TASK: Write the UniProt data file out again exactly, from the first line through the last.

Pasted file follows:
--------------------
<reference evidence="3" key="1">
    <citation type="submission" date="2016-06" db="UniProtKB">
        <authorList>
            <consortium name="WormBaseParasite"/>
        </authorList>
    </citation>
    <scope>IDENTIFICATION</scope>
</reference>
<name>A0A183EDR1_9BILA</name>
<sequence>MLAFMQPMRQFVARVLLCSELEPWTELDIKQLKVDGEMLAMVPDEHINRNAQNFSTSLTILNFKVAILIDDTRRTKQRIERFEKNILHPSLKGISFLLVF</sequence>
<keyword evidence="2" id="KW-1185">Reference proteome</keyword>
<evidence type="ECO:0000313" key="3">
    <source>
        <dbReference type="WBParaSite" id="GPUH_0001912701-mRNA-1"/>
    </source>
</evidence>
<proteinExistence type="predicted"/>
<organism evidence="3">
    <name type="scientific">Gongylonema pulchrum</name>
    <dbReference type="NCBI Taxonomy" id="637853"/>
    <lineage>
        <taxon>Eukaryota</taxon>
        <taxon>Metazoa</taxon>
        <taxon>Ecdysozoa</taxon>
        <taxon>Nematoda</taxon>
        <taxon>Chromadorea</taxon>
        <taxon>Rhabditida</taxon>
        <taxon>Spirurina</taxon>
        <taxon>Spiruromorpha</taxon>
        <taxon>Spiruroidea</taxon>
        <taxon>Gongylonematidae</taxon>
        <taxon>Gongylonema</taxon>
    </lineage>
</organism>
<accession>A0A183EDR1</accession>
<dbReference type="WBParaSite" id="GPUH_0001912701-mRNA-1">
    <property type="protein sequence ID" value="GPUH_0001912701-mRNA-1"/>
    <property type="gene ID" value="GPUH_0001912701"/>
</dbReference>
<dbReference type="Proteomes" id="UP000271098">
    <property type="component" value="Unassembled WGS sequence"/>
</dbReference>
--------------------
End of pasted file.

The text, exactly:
<reference evidence="3" key="1">
    <citation type="submission" date="2016-06" db="UniProtKB">
        <authorList>
            <consortium name="WormBaseParasite"/>
        </authorList>
    </citation>
    <scope>IDENTIFICATION</scope>
</reference>
<name>A0A183EDR1_9BILA</name>
<sequence>MLAFMQPMRQFVARVLLCSELEPWTELDIKQLKVDGEMLAMVPDEHINRNAQNFSTSLTILNFKVAILIDDTRRTKQRIERFEKNILHPSLKGISFLLVF</sequence>
<keyword evidence="2" id="KW-1185">Reference proteome</keyword>
<evidence type="ECO:0000313" key="3">
    <source>
        <dbReference type="WBParaSite" id="GPUH_0001912701-mRNA-1"/>
    </source>
</evidence>
<proteinExistence type="predicted"/>
<organism evidence="3">
    <name type="scientific">Gongylonema pulchrum</name>
    <dbReference type="NCBI Taxonomy" id="637853"/>
    <lineage>
        <taxon>Eukaryota</taxon>
        <taxon>Metazoa</taxon>
        <taxon>Ecdysozoa</taxon>
        <taxon>Nematoda</taxon>
        <taxon>Chromadorea</taxon>
        <taxon>Rhabditida</taxon>
        <taxon>Spirurina</taxon>
        <taxon>Spiruromorpha</taxon>
        <taxon>Spiruroidea</taxon>
        <taxon>Gongylonematidae</taxon>
        <taxon>Gongylonema</taxon>
    </lineage>
</organism>
<accession>A0A183EDR1</accession>
<dbReference type="WBParaSite" id="GPUH_0001912701-mRNA-1">
    <property type="protein sequence ID" value="GPUH_0001912701-mRNA-1"/>
    <property type="gene ID" value="GPUH_0001912701"/>
</dbReference>
<dbReference type="Proteomes" id="UP000271098">
    <property type="component" value="Unassembled WGS sequence"/>
</dbReference>